When Sysco and US Foods announced their merger last December, the question on the minds of many was how this could be possible. After all, weren’t these two the only real players in the business of national scale? Wouldn’t it raise insurmountable antitrust concerns?
Now the announcement has come out that the FTC, rather than the Justice Department, will be leading the antitrust review of the merger. This is a mixed bag for the companies. The FTC process is more convoluted and the FTC can take administrative measures to stop a merger. The Justice Department is more straightforward and can only move for an injunction, but, as of late, the Justice Department has been tougher on letting mergers through.
The key question is likely to be how the FTC defines “the market.” When the government tried to block the merger of Whole Foods and Wild Oats, which we wrote about in a piece titled FTC May Block Whole Foods From Buying Wild Oats, it did so because it defined a market of natural food chains as distinct from food retailers.
We thought this was a mistake; consumers could get natural foods at Safeway, Kroger, Costco , Wal-Mart and Amazon.com, to name just a few. There was no basis for saying that just because there was consolidation between these two chains, consumers would be subject to monopoly pricing. Still the government saw things differently and fought the merger.
If the market is consolidation in food distribution, then the merger should sail through. After all, from the Hunts Point Market to self-distribution to a panoply of regional players, there are no shortages of ways to get food from place to place. The combined Sysco/US Foods sales would be about $65 billion a year — a big company indeed, but a fraction of the multi-trillion dollar food industry — and these distributors sell lots of non-food items, such as plates, napkins, forks, etc., as well. Even for the formal foodservice distributor sector, which has sales in excess of $200 billion, that is hardly a monopoly.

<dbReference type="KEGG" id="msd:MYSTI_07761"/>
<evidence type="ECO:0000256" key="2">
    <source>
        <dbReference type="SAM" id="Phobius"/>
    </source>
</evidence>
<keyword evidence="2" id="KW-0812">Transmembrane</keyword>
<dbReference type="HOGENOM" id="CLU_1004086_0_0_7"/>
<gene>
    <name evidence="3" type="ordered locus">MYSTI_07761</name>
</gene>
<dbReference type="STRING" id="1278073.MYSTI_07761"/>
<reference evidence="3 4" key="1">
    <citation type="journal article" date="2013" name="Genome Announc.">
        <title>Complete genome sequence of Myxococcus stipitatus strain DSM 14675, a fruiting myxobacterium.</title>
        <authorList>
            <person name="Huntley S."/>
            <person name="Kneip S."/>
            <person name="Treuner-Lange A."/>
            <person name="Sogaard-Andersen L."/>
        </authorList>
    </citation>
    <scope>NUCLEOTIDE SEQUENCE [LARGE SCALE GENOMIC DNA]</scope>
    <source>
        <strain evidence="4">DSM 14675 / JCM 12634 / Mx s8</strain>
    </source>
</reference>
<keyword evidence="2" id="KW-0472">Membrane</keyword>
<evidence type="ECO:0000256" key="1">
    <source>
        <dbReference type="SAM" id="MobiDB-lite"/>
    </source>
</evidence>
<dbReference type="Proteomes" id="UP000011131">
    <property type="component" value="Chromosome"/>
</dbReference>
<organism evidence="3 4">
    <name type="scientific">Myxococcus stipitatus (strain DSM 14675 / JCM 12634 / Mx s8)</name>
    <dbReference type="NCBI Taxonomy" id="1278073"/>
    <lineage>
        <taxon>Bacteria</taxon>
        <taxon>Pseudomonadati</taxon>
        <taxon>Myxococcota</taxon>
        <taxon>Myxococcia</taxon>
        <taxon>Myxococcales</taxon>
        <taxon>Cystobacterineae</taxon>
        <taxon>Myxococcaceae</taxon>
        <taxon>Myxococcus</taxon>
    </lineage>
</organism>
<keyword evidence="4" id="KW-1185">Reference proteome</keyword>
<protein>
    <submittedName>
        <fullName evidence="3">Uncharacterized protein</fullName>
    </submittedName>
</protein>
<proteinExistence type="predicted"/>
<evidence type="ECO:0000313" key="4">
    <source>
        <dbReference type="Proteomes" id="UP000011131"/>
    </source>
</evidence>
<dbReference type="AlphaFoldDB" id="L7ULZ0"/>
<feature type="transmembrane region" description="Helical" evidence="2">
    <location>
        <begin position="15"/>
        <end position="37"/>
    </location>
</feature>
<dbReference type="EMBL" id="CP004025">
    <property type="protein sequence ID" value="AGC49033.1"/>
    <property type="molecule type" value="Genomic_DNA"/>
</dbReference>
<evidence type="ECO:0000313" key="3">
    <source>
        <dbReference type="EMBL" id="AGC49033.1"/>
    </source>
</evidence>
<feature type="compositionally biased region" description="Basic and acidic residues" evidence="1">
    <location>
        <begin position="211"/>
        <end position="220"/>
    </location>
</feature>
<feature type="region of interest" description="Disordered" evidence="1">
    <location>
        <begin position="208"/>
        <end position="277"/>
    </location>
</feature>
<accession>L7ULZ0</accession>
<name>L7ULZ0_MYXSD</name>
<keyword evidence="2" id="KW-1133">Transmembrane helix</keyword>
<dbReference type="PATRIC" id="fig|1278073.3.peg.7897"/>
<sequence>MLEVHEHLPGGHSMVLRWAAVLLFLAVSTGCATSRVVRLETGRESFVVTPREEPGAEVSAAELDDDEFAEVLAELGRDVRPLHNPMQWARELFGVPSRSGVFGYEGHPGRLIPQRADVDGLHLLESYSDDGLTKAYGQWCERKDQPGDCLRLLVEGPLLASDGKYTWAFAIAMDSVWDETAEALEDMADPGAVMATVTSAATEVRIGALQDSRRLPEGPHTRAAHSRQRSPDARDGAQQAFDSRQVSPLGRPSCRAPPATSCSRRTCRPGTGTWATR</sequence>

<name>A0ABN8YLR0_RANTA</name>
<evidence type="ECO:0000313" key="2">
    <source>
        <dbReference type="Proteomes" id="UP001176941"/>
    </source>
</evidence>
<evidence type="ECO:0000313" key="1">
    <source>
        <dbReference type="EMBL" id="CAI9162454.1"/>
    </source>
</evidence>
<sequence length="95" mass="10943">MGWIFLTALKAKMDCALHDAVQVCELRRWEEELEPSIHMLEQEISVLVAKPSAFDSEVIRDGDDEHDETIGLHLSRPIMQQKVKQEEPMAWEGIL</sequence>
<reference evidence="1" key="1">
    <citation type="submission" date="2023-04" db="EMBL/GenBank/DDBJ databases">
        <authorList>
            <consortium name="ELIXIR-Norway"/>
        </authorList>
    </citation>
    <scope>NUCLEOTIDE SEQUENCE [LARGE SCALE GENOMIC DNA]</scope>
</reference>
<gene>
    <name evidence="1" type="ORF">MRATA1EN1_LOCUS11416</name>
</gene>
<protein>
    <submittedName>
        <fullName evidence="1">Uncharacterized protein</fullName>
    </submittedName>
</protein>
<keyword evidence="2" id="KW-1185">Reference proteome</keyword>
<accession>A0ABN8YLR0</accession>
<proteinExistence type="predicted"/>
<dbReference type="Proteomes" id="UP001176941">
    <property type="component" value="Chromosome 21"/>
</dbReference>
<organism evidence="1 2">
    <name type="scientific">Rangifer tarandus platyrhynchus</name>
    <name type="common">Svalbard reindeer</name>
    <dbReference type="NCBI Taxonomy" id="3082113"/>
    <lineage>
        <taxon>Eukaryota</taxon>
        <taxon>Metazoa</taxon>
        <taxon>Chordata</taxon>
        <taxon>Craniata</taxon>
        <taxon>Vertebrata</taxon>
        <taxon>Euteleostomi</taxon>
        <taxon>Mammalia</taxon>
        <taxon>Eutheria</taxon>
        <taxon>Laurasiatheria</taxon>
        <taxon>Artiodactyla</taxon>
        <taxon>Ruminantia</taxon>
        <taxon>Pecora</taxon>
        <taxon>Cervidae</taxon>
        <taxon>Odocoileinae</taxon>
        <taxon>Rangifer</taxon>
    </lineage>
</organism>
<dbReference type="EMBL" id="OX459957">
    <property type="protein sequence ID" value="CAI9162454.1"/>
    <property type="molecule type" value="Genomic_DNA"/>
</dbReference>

However, if you were to look only at broadline distributors that are able to offer a multi-city network of their own facilities – the market shrinks fast. Then some government analyst could well see “the market” as small and becoming basically monopolized by a merger. The big challenge for this interpretation, though, is that only large operators with multiple locations in multiple cities care whether a company can offer national distribution.
So you wind up with a logic that says we have to prevent a merger so that Darden, Hilton and McDonald’s won’t be abused. Yet these companies have the heft to set up alternative distribution channels if Sysco tries to raise prices unduly. These big customers have not raised public objections to the merger, making one think that they see themselves as possible beneficiaries of greater efficiency by the new Sysco, rather than potential victims of price gouging.
The popular bet among experts is that the FTC will let the merger go through but require divestitures in some overlapping markets. Perhaps. But the whole issue will come down to the FTC’s definition of the “relevant market,” and there the Administration’s general suspicion of business could throw things in favor of a narrow definition of the market, which could lead to another Wild Oats/Whole Foods-type battle.